Kahe Kabir: Weaving the story of a saint

The first stage light flickers to life, its orange glow bringing Shekhar Sen slowly into view. Dressed in white, the slightly shabby attire of a sanyasin, he breaks into song. There is silence, save for his voice, which rings through the auditorium, "Yeh Pandit hai ya Maula?" This is Kabeer, a mammoth mono-act production by Shekhar Sen, the renowned musician and theatre artist, his biggest success on stage, has been performed 425 times around the world. On November 30, when Sen goes up on stage, it will be for the 1000th time. He grew up in Raipur, Chattisgarh, on the campus of the Indira Kala Sangeet Vishwavidyalaya, where both his parents worked.

Music was the language he knew most intimately and Sen, as a young boy, soon discovered a fondness for autobiographies. This was encouraged by his mother, the late Dr Aneeta Sen, who bought him many books. By the 1980s, Sen had established a name for himself in Mumbai, singing bhajans and by 1985, was doing 'research-oriented' programmes, like the ghazals of Dushyant Kumar and songs by mediaval poets like Kabir, Tulsidas, Raskhan and many others. Kabir, as fate would have it, was never too far away: His father’s uncle, the renowned scholar, Kshitimohan Sen, was the first Vice-Chancellor of Shantiniketan and the first to translate Kabir’s poems to Bangla.  When Tagore first decided to translate his poetry to English, it was Sen who suggested he begin translating Kabir.

Tulsidas, Soordas, Kabeer and Swami Vivekananda were brought to life on stage by Sen's unmatched versatility (Kabeer alone has 38 characters and Sen provides a distinct voice for each one). One day, after Kabeer found success, he thought, "I don't deserve the money I'm making from this." He pulled out a map and traced a route from Kashi to Maghar and setting off on a yatra of 14 performances. "These are places that don't even have electricity, so I would go with all my lights, sound equipment and a generator to get it all running."

"I began working on my first script, Tulsidas, in 1997 – 98," he says. Having travelled a good deal already, Sen was amazed by the scale and glamour of big theatre productions, Broadway's Lion King is the name that springs most easily to his mind. "I thought, why can't we do these things in India, too? That's how it began."

Sen multi-tasks his way through the interview, successfully juggling his way through unconnected thoughts. It's a gift that comes in handy on stage. A mono-act production requires the virtuosity of both a musician and an actor: "I have a gift, I call it God's gift," he remarks. "If there is music playing, my mind automatically begins to count the bars (keep time)." Interspersed with dialogue and song, with a musical score that runs right through, timing is imperative. "It is a tough job,"  he agrees. "Actors would find it difficult to keep time musically and a musician might struggle with the dialogue."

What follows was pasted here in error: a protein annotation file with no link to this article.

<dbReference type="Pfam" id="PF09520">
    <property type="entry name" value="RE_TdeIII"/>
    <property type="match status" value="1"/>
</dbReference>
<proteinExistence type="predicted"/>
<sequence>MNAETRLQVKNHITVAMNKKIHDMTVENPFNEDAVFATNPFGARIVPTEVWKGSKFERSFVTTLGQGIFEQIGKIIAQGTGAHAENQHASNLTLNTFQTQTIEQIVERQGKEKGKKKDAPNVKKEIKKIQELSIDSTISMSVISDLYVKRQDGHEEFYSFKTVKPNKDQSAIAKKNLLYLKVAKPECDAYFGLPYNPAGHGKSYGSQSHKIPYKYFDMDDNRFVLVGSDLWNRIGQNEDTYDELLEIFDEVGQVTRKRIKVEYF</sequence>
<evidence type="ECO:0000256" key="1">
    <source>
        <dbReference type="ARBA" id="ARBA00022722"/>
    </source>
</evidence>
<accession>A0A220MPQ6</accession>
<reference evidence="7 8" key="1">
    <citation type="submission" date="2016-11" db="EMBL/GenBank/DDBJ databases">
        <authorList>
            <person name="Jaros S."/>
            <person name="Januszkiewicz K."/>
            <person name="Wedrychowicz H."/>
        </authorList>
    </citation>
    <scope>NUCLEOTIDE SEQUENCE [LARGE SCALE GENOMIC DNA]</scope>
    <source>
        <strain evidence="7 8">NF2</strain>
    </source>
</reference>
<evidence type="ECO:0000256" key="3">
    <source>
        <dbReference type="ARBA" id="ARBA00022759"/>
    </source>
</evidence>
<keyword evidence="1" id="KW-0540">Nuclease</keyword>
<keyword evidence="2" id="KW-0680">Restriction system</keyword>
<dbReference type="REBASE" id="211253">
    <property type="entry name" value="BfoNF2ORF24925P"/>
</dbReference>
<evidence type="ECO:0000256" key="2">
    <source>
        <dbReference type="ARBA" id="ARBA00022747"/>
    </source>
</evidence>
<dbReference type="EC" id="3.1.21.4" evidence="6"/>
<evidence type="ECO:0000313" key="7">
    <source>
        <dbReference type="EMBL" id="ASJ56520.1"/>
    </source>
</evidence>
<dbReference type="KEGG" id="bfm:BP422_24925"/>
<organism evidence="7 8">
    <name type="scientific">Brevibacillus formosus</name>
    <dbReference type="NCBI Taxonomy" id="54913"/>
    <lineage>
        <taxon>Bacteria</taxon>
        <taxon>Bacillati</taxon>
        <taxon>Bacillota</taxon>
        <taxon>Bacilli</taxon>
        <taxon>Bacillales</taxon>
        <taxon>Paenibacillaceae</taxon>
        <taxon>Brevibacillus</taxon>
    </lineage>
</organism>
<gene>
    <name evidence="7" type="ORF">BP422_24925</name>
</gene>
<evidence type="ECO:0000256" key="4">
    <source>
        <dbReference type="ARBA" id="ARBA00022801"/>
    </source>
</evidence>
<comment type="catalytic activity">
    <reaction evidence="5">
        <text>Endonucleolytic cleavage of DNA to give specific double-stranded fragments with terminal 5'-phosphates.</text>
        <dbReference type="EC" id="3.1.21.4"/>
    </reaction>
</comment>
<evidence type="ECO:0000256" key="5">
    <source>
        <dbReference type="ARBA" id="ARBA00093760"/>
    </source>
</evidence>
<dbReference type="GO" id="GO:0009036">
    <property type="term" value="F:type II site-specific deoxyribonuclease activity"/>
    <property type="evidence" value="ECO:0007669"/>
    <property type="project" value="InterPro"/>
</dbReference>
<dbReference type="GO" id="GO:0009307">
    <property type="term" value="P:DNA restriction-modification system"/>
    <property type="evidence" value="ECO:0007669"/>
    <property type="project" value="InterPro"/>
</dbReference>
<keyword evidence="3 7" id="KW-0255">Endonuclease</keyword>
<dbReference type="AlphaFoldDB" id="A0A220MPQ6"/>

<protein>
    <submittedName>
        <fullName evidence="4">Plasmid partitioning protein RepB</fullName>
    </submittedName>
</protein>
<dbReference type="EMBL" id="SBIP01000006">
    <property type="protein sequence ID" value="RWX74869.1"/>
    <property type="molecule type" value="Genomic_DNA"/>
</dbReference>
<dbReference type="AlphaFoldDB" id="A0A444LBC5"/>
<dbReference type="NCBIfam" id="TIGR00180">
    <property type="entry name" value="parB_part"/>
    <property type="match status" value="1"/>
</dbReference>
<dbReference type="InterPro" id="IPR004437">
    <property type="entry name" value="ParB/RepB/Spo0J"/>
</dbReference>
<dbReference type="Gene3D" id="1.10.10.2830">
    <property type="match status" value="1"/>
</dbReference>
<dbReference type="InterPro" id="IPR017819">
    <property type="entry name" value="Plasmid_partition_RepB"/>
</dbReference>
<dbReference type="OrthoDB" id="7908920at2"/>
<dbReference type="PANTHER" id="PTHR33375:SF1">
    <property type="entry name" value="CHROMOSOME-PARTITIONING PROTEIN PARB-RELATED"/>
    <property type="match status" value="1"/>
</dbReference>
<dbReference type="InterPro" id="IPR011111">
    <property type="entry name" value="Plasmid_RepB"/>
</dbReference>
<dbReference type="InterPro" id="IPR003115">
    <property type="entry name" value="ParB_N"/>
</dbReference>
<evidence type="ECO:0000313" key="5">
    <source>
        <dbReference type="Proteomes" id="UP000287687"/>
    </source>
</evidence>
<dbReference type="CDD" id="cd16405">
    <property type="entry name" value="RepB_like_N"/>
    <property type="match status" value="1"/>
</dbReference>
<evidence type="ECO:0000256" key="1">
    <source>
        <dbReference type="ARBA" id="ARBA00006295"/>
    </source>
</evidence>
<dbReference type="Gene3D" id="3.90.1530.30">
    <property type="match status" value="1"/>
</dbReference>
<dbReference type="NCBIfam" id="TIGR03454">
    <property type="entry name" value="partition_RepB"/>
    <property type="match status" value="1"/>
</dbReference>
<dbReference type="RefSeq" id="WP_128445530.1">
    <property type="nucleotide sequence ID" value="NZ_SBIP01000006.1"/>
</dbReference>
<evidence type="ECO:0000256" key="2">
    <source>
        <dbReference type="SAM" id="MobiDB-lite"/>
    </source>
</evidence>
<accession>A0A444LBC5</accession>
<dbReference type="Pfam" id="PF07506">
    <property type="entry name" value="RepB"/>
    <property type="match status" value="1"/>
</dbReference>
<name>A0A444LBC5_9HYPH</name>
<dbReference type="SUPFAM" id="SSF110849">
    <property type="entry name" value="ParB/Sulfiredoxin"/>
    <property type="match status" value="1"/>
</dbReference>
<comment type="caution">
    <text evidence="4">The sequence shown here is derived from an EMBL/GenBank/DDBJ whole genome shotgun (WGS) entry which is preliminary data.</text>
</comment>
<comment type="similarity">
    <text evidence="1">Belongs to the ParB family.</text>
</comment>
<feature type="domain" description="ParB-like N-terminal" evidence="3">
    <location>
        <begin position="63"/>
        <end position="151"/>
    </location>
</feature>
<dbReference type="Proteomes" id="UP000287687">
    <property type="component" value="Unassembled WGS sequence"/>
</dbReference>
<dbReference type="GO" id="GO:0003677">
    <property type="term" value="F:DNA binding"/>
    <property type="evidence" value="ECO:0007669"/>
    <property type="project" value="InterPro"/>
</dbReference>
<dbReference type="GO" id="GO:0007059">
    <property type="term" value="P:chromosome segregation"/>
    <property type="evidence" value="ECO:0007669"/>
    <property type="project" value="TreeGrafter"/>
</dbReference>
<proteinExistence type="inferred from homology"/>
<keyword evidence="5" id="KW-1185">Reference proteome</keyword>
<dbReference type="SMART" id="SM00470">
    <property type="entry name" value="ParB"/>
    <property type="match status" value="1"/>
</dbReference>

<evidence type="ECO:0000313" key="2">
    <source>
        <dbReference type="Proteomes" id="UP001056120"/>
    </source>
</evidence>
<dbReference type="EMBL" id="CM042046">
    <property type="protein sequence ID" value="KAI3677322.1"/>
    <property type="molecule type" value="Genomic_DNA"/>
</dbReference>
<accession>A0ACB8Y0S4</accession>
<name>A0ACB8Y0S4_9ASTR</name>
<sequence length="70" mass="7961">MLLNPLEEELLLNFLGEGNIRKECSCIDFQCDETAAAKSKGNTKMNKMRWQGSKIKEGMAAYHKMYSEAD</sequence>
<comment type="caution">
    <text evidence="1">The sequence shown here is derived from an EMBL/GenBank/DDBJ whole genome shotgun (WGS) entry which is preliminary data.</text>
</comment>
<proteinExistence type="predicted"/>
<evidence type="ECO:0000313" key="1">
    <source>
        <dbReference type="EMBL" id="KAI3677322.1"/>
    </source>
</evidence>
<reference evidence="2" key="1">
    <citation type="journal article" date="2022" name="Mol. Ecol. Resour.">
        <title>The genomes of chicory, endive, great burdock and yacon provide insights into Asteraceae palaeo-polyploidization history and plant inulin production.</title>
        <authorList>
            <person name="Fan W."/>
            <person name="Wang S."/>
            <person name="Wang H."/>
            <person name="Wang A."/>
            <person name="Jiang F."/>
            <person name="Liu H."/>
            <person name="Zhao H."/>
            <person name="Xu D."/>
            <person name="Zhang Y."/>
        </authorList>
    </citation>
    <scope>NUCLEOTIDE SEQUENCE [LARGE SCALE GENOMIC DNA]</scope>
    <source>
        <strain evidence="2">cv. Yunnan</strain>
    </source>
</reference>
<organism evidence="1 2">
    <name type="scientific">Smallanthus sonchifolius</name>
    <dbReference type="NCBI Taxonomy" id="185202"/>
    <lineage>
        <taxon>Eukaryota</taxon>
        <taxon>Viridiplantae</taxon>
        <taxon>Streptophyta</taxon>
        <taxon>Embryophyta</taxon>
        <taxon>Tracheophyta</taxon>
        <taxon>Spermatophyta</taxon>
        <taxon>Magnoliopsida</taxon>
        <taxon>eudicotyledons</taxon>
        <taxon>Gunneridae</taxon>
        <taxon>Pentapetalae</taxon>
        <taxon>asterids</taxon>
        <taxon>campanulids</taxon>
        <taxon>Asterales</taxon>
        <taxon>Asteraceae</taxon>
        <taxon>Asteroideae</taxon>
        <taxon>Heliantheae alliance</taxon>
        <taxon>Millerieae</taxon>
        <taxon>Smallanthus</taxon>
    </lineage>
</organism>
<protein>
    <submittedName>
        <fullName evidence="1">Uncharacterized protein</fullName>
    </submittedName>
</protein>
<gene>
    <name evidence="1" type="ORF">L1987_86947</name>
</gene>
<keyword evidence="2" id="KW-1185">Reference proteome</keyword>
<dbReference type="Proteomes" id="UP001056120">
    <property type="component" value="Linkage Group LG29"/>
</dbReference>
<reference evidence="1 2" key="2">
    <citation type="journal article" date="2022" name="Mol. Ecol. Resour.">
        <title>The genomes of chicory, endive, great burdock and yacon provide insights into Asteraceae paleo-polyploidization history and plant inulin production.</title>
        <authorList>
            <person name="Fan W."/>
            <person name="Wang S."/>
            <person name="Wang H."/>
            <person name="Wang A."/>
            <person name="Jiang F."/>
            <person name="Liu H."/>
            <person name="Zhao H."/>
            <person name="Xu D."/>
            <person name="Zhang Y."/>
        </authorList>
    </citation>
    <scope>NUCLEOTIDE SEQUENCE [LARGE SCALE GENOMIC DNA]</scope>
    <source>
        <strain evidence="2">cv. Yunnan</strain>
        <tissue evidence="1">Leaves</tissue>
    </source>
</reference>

His journey, however, began almost as soon as he was born. His parents, both renowned musicians, served as principal and vice-chancellor of what was then the only Music and Fine Arts University in the country. "I grew up on campus, so music was a constant thing, from 6 am to 10.30 pm. It was a privilege, really." Both his parents belong to the Gwalior gharana and Sen followed suit. His career soon took off in Mumbai, "I had 227 CDs out by the time I turned to theatre," he says.

Shrouded in mysticism and myth, stories of Kabir are both plentiful and varied – a complication for a biographer. "With Swami Vivekananda, I had the opposite problem – there was too much material!" When it was time to pepper the play with Bhojpuri, Sen decided to travel to Benaras, where he spent a week with a community of weavers. "The Bhojpuri spoken today is very different from what Kabir might have used in the 14th century. Today, their talk is crass – even a mother would call her son with a cuss word." 'For the family' was a strict motto for Sen and he proceeded to tone down the language without diluting the emotion underlying it.

Every play takes nearly a year to complete, for Sen begins from scratch. "Composing the music is probably the easiest part, because that is what I do. writing the script, however, is a challenge." The next task is no less challenging: committing the dialogue and songs to memory, in the correct sequence.

English subtitles will flash across the screen for those who aren't fluent in Hindi and Bhojpuri, It is a thoughtful addition, inspired by his many trips abroad (a Youtube search for Kabeer throws up results from a temple in Iowa), where he found people already enthralled by the poet-saint and eager to learn more.

Saahab breaks away from his other works. It was a remark made in passing that got Sen thinking: "Someone said to me that only great men can do such great things. I thought, no. Everybody is capable of greatness, you can learn the most profound and beautiful lesson from a stranger."


Note from Kannada.Club :

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